There are three types of horse racing in Japan flat racing, jump racing and draft racing or Ban’ei. Japan conducts more than 21,000 horse races a year with a total of 30 racetracks. The races are conducted by the Japan Racing Association and National Association of Racing. The top stakes races run in the spring, autumn and winter. Japan Cup an invitational turf race run every November at Tokyo Racecourse is the country’s most prominent race with a purse of about $5.6 million.

Horse racing in India is over 200 years old, making it the oldest racing jurisdiction in Asia where racing was conducted under rules. The first racecourse in India was set up in Madras in 1777. There are five Classic races in India: the Indian 1,000 and 2,000 Guineas, Indian Oaks, Indian Derby and the Indian St. Leger. All four run in Mumbai while the St. Leger is run in Pune. Today, India has a very well established racing and breeding industry.

Horse racing in the Philippines began in 1867 as a recreational activity for the rich during the Spanish colonization. The Manila Jockey Club was founded by the Philippine Governor General Jose de la Gandara y Navarro with 100 founding partners, it was the first racing club established in the Southeast Asia. The history or horse racing in the Philippines was divided into three divisions according to the breed of horses used and the three significant eras of Philippine history. The English-style horseracing was first used in 1881 in the oval of Hippodromo de Santa Mesa. Betting on horse races was permitted in 1903 and people from all social strata were allowed to go to the hippodrome to watch horse races. At present there are two venues for horseracing, the Manila Jockey Club and the Philippine Racing Club. The Philippine Racing Commission is the government mandated regulating agency.

Natural Therapies for Racehorses: From Horse Yoga to Flower Essences

It is a funny thing, you know, that most folk involved in the horse racing game are fairly down to earth types. The majority of them would not give the time of day to those ‘new age’ believers, let alone partake in their strange practices. But, if something like Bowen Therapy or Acupuncture seems to work on their horse, they will quietly incorporate that healing technique into their equine portfolio of cures. In addition to this pragmatic state of affairs, there is, also, the trainer who will try anything to give his charge the winning edge.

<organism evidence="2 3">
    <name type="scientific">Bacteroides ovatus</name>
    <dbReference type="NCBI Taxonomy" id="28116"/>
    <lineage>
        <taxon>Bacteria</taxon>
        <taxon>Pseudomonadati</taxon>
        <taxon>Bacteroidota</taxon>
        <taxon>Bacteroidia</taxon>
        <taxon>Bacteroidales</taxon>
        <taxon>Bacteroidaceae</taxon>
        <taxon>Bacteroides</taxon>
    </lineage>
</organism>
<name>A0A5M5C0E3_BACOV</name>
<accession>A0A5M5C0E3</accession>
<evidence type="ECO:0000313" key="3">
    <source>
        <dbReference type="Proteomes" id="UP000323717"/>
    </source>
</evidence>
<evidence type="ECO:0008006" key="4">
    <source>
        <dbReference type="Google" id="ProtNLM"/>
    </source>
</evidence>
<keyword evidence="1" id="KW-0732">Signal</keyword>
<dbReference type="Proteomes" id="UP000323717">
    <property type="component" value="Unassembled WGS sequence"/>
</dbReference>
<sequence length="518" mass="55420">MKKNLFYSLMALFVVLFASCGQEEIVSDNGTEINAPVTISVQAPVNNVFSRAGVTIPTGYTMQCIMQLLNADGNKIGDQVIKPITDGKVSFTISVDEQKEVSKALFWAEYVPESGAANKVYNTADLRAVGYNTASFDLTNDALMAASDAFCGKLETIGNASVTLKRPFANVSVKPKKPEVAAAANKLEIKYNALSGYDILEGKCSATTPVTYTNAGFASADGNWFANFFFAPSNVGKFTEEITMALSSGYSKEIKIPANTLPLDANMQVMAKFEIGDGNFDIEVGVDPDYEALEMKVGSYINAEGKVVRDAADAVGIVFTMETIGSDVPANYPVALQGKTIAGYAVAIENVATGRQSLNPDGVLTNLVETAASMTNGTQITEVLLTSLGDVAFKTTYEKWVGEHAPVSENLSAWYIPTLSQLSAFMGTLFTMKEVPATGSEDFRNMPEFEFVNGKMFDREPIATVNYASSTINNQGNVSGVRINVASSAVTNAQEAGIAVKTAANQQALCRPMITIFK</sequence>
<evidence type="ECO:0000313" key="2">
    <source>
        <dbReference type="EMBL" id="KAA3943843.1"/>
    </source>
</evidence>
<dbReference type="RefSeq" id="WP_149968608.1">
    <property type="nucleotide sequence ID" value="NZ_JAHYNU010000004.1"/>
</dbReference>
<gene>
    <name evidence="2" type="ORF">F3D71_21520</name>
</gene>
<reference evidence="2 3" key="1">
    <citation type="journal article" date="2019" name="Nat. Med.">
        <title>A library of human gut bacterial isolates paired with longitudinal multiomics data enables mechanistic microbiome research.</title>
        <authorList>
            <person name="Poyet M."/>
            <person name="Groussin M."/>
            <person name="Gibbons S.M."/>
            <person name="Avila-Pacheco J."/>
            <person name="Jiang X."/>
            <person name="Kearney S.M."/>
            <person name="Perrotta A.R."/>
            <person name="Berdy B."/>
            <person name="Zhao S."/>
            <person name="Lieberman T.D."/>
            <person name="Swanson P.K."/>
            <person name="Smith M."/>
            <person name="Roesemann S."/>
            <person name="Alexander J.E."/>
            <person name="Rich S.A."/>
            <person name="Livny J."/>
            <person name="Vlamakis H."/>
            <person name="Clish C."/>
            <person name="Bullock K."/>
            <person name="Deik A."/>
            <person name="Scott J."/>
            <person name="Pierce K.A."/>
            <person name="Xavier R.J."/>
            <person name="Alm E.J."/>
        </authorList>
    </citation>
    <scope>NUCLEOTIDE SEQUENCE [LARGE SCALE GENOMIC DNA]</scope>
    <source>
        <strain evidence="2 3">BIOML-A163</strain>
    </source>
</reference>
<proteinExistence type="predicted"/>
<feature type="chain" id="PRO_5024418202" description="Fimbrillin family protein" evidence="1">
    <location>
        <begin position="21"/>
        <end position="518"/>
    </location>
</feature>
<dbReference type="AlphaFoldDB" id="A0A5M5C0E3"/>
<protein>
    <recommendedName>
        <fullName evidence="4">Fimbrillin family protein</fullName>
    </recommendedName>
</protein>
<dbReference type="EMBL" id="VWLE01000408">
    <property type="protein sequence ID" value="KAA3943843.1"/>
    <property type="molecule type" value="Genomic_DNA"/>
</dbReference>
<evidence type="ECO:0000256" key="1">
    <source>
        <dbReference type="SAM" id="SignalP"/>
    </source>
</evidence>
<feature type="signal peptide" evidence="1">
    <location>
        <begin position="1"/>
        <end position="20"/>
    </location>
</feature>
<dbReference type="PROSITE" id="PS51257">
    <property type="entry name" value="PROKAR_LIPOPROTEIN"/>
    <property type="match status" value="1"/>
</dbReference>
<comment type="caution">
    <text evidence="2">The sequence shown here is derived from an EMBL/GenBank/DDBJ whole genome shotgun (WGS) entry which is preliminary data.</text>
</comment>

This is why the racing industry has invested millions of dollars in high tech laboratories all over the world to catch the drug cheats. But what about natural therapies for racehorses: from horse yoga to flower essences; where the advantage is not considered illegal? Behavioral sciences have impacted positively on thoroughbreds for years; in many ways the art of training itself is a behavioral science. Movements and manipulations, like remedial massage whether for man or beast, are therapeutic methodologies designed to heal and improve performance bio-mechanically. Horses have been massaged and manicured for millennia; it is nothing very new. Group yoga for horses; who knows?

Can homeopathy improve the running times of a racehorse? Can flower essences do likewise? Some will say definitely, and other will shake their heads and walk away smiling. Proof is only in the individual experience of the horse, trainer and owners. The racing game is seen as an extremely results orientated industry; with little time for quackery and sentimentality. The reality is a far different shore, with owners and trainers trying everything and anything g to save and/or advantage their four legged athletes. Alternative therapies are adjudged ineffective in humans by the medical science fraternity, so there is little hope of a positive consensus emerging in regards to the equine industry.

Animals are sensitive, however, and they do not rationalize and are not prone to the power of the placebo. If natural therapy treatments work on animals, then, surely they are truly effective. I do, invariably, come back to the self-healing tendency in all living creatures and that with time and rest nature will do the rest. Not in all cases, obviously, but in many. The problem is that we are all in a hurry; and time is money in the racing game. Owners and trainers do not want to fork out large sums of money for recuperating animals.